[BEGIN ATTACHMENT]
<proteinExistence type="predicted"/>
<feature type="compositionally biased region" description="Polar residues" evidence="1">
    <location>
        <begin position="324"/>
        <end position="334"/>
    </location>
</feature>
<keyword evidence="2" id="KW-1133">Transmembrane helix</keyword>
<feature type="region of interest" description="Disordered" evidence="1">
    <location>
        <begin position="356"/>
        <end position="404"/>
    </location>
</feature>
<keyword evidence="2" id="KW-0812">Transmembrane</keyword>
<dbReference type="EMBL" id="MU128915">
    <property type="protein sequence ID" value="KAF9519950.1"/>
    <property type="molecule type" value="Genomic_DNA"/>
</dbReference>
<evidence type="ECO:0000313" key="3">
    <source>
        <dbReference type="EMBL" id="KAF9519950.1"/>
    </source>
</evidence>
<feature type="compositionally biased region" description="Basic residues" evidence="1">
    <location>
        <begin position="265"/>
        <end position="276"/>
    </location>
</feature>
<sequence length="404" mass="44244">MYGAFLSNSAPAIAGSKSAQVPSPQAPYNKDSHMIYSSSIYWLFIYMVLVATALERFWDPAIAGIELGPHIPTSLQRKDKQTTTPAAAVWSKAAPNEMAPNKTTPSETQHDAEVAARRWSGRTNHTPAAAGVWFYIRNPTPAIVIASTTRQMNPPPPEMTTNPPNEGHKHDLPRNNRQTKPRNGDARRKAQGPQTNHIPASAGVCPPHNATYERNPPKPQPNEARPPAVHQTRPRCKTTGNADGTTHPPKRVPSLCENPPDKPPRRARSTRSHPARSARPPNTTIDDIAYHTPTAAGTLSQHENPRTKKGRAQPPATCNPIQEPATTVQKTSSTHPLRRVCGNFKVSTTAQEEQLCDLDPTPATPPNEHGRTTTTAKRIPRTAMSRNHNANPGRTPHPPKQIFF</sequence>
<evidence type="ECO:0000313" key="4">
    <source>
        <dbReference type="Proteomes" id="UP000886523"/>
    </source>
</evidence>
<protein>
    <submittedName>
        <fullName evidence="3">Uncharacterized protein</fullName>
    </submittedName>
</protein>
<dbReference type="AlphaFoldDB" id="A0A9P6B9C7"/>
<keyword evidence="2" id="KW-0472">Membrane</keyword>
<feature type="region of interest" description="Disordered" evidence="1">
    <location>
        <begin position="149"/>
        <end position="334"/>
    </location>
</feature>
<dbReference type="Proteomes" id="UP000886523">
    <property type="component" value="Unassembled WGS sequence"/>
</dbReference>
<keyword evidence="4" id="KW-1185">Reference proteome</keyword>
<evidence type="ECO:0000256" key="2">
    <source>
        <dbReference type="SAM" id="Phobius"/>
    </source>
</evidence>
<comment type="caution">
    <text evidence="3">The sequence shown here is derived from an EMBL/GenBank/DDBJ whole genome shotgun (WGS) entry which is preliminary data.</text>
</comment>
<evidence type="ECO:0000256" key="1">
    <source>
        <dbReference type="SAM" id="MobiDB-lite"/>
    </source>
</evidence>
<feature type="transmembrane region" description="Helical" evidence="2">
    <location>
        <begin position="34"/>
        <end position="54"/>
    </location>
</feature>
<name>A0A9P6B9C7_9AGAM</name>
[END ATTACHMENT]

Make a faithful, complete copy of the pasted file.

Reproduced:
<proteinExistence type="predicted"/>
<feature type="compositionally biased region" description="Polar residues" evidence="1">
    <location>
        <begin position="324"/>
        <end position="334"/>
    </location>
</feature>
<keyword evidence="2" id="KW-1133">Transmembrane helix</keyword>
<feature type="region of interest" description="Disordered" evidence="1">
    <location>
        <begin position="356"/>
        <end position="404"/>
    </location>
</feature>
<keyword evidence="2" id="KW-0812">Transmembrane</keyword>
<dbReference type="EMBL" id="MU128915">
    <property type="protein sequence ID" value="KAF9519950.1"/>
    <property type="molecule type" value="Genomic_DNA"/>
</dbReference>
<evidence type="ECO:0000313" key="3">
    <source>
        <dbReference type="EMBL" id="KAF9519950.1"/>
    </source>
</evidence>
<feature type="compositionally biased region" description="Basic residues" evidence="1">
    <location>
        <begin position="265"/>
        <end position="276"/>
    </location>
</feature>
<sequence length="404" mass="44244">MYGAFLSNSAPAIAGSKSAQVPSPQAPYNKDSHMIYSSSIYWLFIYMVLVATALERFWDPAIAGIELGPHIPTSLQRKDKQTTTPAAAVWSKAAPNEMAPNKTTPSETQHDAEVAARRWSGRTNHTPAAAGVWFYIRNPTPAIVIASTTRQMNPPPPEMTTNPPNEGHKHDLPRNNRQTKPRNGDARRKAQGPQTNHIPASAGVCPPHNATYERNPPKPQPNEARPPAVHQTRPRCKTTGNADGTTHPPKRVPSLCENPPDKPPRRARSTRSHPARSARPPNTTIDDIAYHTPTAAGTLSQHENPRTKKGRAQPPATCNPIQEPATTVQKTSSTHPLRRVCGNFKVSTTAQEEQLCDLDPTPATPPNEHGRTTTTAKRIPRTAMSRNHNANPGRTPHPPKQIFF</sequence>
<evidence type="ECO:0000313" key="4">
    <source>
        <dbReference type="Proteomes" id="UP000886523"/>
    </source>
</evidence>
<protein>
    <submittedName>
        <fullName evidence="3">Uncharacterized protein</fullName>
    </submittedName>
</protein>
<dbReference type="AlphaFoldDB" id="A0A9P6B9C7"/>
<keyword evidence="2" id="KW-0472">Membrane</keyword>
<feature type="region of interest" description="Disordered" evidence="1">
    <location>
        <begin position="149"/>
        <end position="334"/>
    </location>
</feature>
<dbReference type="Proteomes" id="UP000886523">
    <property type="component" value="Unassembled WGS sequence"/>
</dbReference>
<keyword evidence="4" id="KW-1185">Reference proteome</keyword>
<evidence type="ECO:0000256" key="2">
    <source>
        <dbReference type="SAM" id="Phobius"/>
    </source>
</evidence>
<comment type="caution">
    <text evidence="3">The sequence shown here is derived from an EMBL/GenBank/DDBJ whole genome shotgun (WGS) entry which is preliminary data.</text>
</comment>
<evidence type="ECO:0000256" key="1">
    <source>
        <dbReference type="SAM" id="MobiDB-lite"/>
    </source>
</evidence>
<feature type="transmembrane region" description="Helical" evidence="2">
    <location>
        <begin position="34"/>
        <end position="54"/>
    </location>
</feature>
<name>A0A9P6B9C7_9AGAM</name>